The International Association of Women in Fire and Emergency Services publishes an ‘A National Report Card on Women in Firefighting’. The report card authored by report card on Denise Hulett, Marc Bendick, Sheila ; Thomas, and Francine Moccio indicates that the issue of female underrepresentation in fire departments is part of a broader trend where women are excluded from other emergency response occupations. Shockingly this report card illustrates that an overwhelming majority of women (84.7%) report that they have received different treatment because of their gender.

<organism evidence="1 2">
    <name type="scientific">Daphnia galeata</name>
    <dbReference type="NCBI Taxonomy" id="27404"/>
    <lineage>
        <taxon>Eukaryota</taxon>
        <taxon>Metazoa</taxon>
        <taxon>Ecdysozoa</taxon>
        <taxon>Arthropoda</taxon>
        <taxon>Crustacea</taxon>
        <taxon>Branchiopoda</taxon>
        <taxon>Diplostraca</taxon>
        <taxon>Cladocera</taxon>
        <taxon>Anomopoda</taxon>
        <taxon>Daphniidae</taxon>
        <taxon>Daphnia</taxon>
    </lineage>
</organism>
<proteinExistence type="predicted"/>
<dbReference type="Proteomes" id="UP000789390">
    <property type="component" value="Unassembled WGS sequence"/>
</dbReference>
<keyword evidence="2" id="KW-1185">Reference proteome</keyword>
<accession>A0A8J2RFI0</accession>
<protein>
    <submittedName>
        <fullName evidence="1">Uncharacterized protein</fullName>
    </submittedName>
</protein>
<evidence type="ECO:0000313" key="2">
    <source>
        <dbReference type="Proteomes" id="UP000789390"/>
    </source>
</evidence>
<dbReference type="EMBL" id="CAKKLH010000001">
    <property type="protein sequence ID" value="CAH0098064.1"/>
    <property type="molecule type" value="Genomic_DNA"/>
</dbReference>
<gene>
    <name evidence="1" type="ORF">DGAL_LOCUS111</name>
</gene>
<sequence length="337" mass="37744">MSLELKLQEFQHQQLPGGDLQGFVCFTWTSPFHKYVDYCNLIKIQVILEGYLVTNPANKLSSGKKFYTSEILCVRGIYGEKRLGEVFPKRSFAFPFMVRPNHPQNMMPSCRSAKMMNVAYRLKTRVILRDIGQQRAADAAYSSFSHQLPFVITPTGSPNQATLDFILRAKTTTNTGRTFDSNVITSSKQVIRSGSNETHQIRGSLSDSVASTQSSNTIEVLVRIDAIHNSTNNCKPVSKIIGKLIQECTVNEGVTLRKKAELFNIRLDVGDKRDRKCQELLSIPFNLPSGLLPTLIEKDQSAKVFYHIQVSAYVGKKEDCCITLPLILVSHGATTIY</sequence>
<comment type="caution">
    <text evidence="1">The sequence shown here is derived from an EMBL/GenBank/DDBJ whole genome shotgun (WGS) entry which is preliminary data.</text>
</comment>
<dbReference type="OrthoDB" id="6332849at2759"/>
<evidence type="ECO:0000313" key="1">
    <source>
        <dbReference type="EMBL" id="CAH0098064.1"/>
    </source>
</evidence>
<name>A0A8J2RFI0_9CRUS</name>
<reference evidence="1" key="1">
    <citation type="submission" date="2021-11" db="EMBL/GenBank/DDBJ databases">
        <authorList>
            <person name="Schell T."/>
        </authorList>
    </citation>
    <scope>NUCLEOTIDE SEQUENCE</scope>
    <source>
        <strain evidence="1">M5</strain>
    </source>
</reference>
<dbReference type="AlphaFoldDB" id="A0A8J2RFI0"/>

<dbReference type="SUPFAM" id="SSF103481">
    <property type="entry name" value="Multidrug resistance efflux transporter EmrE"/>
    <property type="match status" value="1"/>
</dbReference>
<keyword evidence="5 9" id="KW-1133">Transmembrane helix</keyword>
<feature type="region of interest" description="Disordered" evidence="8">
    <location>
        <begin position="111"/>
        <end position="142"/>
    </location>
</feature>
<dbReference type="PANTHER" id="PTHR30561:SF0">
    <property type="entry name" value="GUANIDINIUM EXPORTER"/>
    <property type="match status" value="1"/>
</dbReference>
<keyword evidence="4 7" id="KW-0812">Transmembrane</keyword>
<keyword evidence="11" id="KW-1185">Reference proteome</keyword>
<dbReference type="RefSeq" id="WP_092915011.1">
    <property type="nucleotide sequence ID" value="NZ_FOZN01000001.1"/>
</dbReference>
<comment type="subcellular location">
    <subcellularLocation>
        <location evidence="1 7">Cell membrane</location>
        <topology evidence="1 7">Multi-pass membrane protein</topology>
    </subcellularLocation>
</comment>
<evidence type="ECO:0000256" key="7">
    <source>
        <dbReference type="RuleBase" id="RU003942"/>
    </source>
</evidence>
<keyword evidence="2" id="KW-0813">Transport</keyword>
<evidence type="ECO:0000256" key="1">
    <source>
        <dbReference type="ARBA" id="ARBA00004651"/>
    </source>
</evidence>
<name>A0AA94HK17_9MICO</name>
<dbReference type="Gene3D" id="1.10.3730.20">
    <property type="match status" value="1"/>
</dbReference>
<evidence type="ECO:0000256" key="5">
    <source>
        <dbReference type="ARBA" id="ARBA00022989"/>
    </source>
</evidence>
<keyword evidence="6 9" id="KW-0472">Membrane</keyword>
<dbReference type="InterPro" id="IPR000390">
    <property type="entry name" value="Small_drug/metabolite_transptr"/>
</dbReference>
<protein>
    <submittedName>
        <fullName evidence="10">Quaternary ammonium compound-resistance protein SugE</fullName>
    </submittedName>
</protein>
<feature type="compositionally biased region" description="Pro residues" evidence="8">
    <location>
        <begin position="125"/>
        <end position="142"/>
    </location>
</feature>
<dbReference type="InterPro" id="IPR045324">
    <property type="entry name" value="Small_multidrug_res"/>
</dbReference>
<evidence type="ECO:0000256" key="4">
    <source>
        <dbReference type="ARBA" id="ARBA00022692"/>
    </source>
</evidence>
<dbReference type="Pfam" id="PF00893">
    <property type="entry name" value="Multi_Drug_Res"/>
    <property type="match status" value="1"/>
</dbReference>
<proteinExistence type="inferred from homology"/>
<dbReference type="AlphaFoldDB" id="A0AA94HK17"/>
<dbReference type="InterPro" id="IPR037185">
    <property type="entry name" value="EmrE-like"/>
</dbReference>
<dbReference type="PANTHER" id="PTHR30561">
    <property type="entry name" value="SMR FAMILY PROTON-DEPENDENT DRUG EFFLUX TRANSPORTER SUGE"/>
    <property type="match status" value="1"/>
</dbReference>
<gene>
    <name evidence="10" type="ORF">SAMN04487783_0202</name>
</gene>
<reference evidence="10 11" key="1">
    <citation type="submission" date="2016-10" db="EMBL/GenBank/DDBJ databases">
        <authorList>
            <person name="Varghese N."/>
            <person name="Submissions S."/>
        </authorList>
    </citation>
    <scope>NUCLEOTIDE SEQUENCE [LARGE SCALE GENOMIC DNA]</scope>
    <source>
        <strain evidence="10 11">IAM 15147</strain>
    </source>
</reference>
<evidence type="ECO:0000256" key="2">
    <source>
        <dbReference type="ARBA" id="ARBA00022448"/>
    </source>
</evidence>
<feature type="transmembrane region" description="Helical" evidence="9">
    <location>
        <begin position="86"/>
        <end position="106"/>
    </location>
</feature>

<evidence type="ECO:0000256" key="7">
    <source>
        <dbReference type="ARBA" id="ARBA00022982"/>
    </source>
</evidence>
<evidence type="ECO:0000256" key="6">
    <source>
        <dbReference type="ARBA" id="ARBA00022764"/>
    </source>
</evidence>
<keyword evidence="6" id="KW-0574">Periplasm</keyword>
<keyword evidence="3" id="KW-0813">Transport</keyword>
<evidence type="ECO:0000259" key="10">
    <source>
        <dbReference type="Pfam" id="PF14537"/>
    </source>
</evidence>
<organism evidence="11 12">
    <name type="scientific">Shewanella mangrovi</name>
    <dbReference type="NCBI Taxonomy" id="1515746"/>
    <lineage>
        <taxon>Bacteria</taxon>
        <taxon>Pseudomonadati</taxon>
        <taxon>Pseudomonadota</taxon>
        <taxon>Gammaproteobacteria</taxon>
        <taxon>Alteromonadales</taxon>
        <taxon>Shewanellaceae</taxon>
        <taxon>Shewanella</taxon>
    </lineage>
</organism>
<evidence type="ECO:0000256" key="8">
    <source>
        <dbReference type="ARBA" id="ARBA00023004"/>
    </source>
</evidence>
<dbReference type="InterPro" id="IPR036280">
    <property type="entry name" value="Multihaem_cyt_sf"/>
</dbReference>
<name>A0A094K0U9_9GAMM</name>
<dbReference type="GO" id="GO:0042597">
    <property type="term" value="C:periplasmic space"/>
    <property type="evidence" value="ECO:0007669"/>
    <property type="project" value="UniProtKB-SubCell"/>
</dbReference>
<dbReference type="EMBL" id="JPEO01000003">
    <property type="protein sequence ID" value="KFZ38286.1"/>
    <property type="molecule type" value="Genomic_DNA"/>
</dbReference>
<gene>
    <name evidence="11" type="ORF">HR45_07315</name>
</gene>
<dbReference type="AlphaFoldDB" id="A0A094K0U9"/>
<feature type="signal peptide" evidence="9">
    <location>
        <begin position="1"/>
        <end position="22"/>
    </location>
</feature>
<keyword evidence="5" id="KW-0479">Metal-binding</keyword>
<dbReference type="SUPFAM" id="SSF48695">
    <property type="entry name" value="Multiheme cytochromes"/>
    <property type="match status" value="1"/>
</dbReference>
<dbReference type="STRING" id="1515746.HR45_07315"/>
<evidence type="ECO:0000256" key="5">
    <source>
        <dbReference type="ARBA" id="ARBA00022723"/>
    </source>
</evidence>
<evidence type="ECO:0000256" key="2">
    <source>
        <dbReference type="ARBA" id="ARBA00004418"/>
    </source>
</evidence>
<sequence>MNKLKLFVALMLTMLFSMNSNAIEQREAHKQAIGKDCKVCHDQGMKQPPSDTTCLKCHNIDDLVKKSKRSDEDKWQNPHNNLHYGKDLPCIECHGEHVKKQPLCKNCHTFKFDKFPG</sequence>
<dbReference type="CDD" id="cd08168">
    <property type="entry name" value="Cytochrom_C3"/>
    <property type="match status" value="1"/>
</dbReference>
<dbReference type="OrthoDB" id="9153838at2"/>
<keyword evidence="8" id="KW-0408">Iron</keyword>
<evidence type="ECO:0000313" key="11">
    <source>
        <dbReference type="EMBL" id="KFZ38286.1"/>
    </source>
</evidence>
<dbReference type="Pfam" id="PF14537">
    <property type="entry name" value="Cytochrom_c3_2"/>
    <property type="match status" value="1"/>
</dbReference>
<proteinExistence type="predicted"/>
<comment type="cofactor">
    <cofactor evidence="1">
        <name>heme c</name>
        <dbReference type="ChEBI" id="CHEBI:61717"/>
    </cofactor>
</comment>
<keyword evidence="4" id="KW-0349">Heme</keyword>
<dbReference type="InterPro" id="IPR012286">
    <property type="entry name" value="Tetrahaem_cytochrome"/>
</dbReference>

The issue of managing diversity in the workplace is a longstanding item which has been under exploration for many decades and was seen in two older articles. Mary Centile’s writes in her 1991 article explores the ways in which gender discrimination can subtly enter into a workplace to influence decision making. This serves to highlight the ways in which gender bias can often a subconscious issue. To further explore the history of discrimination past views on discrimination are also explored. For example, Felice Schwartz wrote “Management Women and the New Facts of Life” in the Harvard Business Review in 1989 in which she explored many of the same themes found. In particular, the issue of maternity leave is often held up as a driver of workplace discrimination; her article highlights the deep roots of behavioral and cultural biases about how women are different than men.